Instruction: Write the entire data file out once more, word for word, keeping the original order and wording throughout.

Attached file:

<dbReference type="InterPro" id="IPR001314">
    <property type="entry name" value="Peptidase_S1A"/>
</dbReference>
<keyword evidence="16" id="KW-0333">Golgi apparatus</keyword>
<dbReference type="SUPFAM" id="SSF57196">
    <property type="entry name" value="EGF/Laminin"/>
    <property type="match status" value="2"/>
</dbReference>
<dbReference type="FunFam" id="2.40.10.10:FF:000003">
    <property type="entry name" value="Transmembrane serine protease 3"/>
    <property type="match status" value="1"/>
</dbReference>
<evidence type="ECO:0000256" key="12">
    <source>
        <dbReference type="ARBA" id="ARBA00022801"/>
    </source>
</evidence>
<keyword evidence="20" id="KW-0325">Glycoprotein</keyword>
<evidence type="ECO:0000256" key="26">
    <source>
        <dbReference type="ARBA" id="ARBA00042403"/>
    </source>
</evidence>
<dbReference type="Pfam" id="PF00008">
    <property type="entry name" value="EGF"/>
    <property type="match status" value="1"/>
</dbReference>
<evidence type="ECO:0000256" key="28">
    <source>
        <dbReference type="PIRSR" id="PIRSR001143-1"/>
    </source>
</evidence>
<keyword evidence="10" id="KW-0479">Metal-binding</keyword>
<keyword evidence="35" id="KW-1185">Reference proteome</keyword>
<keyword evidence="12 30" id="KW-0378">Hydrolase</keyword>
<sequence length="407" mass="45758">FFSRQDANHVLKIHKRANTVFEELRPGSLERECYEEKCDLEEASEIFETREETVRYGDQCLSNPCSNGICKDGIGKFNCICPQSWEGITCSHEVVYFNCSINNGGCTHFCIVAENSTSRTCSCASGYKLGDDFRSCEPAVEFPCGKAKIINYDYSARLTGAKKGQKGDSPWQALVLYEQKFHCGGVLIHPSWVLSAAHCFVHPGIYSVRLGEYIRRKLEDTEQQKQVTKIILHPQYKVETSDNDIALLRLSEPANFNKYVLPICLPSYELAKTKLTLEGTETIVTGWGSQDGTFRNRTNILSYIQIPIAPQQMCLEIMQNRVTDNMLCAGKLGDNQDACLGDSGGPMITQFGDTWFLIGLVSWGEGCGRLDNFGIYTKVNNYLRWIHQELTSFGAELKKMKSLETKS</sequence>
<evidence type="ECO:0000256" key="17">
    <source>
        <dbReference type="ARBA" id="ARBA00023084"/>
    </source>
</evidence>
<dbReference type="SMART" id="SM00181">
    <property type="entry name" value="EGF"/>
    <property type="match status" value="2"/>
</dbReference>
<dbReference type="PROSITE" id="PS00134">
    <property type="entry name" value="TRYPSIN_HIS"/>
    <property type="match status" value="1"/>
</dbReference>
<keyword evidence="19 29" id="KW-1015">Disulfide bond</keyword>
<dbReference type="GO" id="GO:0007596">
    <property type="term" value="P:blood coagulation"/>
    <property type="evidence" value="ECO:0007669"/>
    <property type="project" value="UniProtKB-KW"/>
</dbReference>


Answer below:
<dbReference type="InterPro" id="IPR001314">
    <property type="entry name" value="Peptidase_S1A"/>
</dbReference>
<keyword evidence="16" id="KW-0333">Golgi apparatus</keyword>
<dbReference type="SUPFAM" id="SSF57196">
    <property type="entry name" value="EGF/Laminin"/>
    <property type="match status" value="2"/>
</dbReference>
<dbReference type="FunFam" id="2.40.10.10:FF:000003">
    <property type="entry name" value="Transmembrane serine protease 3"/>
    <property type="match status" value="1"/>
</dbReference>
<evidence type="ECO:0000256" key="12">
    <source>
        <dbReference type="ARBA" id="ARBA00022801"/>
    </source>
</evidence>
<keyword evidence="20" id="KW-0325">Glycoprotein</keyword>
<evidence type="ECO:0000256" key="26">
    <source>
        <dbReference type="ARBA" id="ARBA00042403"/>
    </source>
</evidence>
<dbReference type="Pfam" id="PF00008">
    <property type="entry name" value="EGF"/>
    <property type="match status" value="1"/>
</dbReference>
<evidence type="ECO:0000256" key="28">
    <source>
        <dbReference type="PIRSR" id="PIRSR001143-1"/>
    </source>
</evidence>
<keyword evidence="10" id="KW-0479">Metal-binding</keyword>
<keyword evidence="35" id="KW-1185">Reference proteome</keyword>
<keyword evidence="12 30" id="KW-0378">Hydrolase</keyword>
<sequence length="407" mass="45758">FFSRQDANHVLKIHKRANTVFEELRPGSLERECYEEKCDLEEASEIFETREETVRYGDQCLSNPCSNGICKDGIGKFNCICPQSWEGITCSHEVVYFNCSINNGGCTHFCIVAENSTSRTCSCASGYKLGDDFRSCEPAVEFPCGKAKIINYDYSARLTGAKKGQKGDSPWQALVLYEQKFHCGGVLIHPSWVLSAAHCFVHPGIYSVRLGEYIRRKLEDTEQQKQVTKIILHPQYKVETSDNDIALLRLSEPANFNKYVLPICLPSYELAKTKLTLEGTETIVTGWGSQDGTFRNRTNILSYIQIPIAPQQMCLEIMQNRVTDNMLCAGKLGDNQDACLGDSGGPMITQFGDTWFLIGLVSWGEGCGRLDNFGIYTKVNNYLRWIHQELTSFGAELKKMKSLETKS</sequence>
<evidence type="ECO:0000256" key="17">
    <source>
        <dbReference type="ARBA" id="ARBA00023084"/>
    </source>
</evidence>
<dbReference type="SMART" id="SM00181">
    <property type="entry name" value="EGF"/>
    <property type="match status" value="2"/>
</dbReference>
<dbReference type="PROSITE" id="PS00134">
    <property type="entry name" value="TRYPSIN_HIS"/>
    <property type="match status" value="1"/>
</dbReference>
<keyword evidence="19 29" id="KW-1015">Disulfide bond</keyword>
<dbReference type="GO" id="GO:0007596">
    <property type="term" value="P:blood coagulation"/>
    <property type="evidence" value="ECO:0007669"/>
    <property type="project" value="UniProtKB-KW"/>
</dbReference>